Explore →

“Sam and Carol” – Old School Storytelling

Sam and Carol

Photos: Aaron Sutton

Two words can excite the theatre going world and scare most directors at the same time. They are, “World Premiere.” Audiences are interested in seeing something brand new and directors are challenged to shepherd along a playwright while helping actors find a way to stay focused on scripts that might be changing. Designers are tasked with creating new worlds with little in any frame of reference.

Fortunately for the team at Henley Street/Richmond Shakespeare, they found an exciting new world made up of nearly 40 characters pulled from the life of local novelist and playwright David L. Robbins. Robbins is well-known for novels such as The War Of Rats and The End Of War as well as Scorched Earth which he turned into a play in 2012. Robbins is a big man with a powerful presence who is very passionate about this work.

SAM and CAROL: a play where everything is true is based primarily on Robbins’ parents and the people who made up their world. Instead of populating the world with a multitude of actors, he has chosen to make this a multi-character play with only two actors playing all the roles. Think of one of the Greater Tuna plays where the laughs are more organic and occasionally there are poignant and touching moments.

Recently I was able to corral the two actors Eva DeVirgilis and Nicholas Aliff for a few minutes to talk about how they approach the giant task ahead of them. Director Jan Powell was nearby and managed to add a little seasoning to the interview.

WCVE: How many characters do you each play?

Eva DeVirgilis: The bulk of the play is 12 characters for me, some of which return a few times, then several more colorful souls make small appearances.

Nicholas Aliff: I play 18 different characters including a couple repeated at various times in their life.

Jan Powell: These characters range from age 8 to age 72, moving from 1943 to 1995.

WCVE: Most multi-character one or two actor plays tend to play just for laughs. How does Sam and Carol differ?

Eva DeVirgilis: This is old school storytelling, which, when done at its best, can be funny, heart-warming, enlightening. This play has such a beautiful perspective on the lives of Sam and Carol because it is told through the point of view of the people they encounter in their lives - from their parents, to their best friends, to a maid in a casino who Carol had a brief but meaningful moment with. But I’m always looking for laughs, so hopefully I’ll find a few of those too.

Nicholas Aliff: This show is based entirely off of the playwright’s recollection of stories and moments he experienced, or were told to him firsthand. To his best knowledge everything that is stated in the play is what actually transpired. But, like all people and the stories they pass down, the underlying motivations are sometimes more complex than what is on the surface. It is stated early on in the script that playwright's parents (Sam and Carol) were just ordinary folks, and in many ways, not too dissimilar from all of our families. But, as we also know, our families and friends often prove to have too many layers to simply be described with the adjective: funny. We paint this story and its inhabitants with many different brushes.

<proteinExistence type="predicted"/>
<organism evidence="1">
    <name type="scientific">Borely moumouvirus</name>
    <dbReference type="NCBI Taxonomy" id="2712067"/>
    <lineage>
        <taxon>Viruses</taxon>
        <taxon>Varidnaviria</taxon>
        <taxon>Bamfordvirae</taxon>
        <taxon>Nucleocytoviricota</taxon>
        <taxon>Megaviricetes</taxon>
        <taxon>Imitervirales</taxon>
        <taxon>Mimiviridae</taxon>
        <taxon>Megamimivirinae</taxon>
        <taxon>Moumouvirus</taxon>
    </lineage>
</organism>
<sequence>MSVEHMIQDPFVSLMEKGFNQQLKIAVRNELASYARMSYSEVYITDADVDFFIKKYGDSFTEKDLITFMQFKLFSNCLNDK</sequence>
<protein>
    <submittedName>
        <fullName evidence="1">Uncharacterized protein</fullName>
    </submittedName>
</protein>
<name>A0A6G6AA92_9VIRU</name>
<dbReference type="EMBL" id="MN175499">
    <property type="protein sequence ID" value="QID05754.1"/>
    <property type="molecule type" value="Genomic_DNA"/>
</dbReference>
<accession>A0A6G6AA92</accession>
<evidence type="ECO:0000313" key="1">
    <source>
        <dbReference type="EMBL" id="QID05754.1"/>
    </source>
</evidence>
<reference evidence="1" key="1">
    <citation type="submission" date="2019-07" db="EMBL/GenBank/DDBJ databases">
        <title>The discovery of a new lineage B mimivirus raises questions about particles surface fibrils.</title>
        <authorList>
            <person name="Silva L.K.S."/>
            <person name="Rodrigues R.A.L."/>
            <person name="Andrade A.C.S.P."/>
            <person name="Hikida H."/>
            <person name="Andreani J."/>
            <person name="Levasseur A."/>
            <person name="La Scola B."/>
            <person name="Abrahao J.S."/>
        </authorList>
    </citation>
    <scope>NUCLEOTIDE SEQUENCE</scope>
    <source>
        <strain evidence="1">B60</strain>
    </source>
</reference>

Jan Powell: Oh my gosh... well, for starters it’s a celebration of the courage of everyday life. In a funeral elegy, it’s not the listing of accomplishments that warm people’s memories--it’s recalling the little quirks, foibles, habitual characteristics that began at birth and become magnified as they grew--those things make a person special, memorable, and important to the people whose lives they touched. It’s not so much WHAT they did as HOW they did it. This play celebrates that fact and, oddly, it’s their individual peculiarities that make them universal. This is a play that recounts how we were through a lot of important American decades. It’s a moving, emotional, hilarious rollercoaster ride. (And hard to describe...)

WCVE: Is it trickier knowing you are playing characters based on real people in the playwright’s life? 

Eva DeVirgilis: The fact that they were real makes them more special to me, and really makes we want to honor their story, their voice. I don’t think it was trickier, because these characters aren’t famous, so the audience isn’t coming in expecting to see some recognizable icon on stage. If they do happen to know these people in the story- which is entirely possible since the playwright, and many of the characters are from this area in Virginia - I hope they will be able to recognize the essence of their spirit, wit or struggle. I never felt pressure to duplicate a persona because David’s great writing gave me enough information about who this person was. Then it’s my job as an actor to create a believable person who the audience gets to peek in on for a moment of their life on stage.

Nicholas Aliff: It has always been my goal to be truthful to the character as written, as well as the insight provided by the playwright. However, the characters are ones that we have to inhabit and ultimately find within ourselves. In this way it’s a balance of our experiences, the actual people’s stories, and Jan’s vision that create the final theatrical product. 

Jan Powell: We consulted with the playwright on events and people, but knew that we HAD to make it our own--with his blessing. He wanted it to be universal, not just a depiction of his own parents. It’s like doing a Shakespeare history--you consult the history books, you look at what’s in the text, and then you make it your own, with love and irreverence--meaning that nothing in the script was sacred or held hostage to history.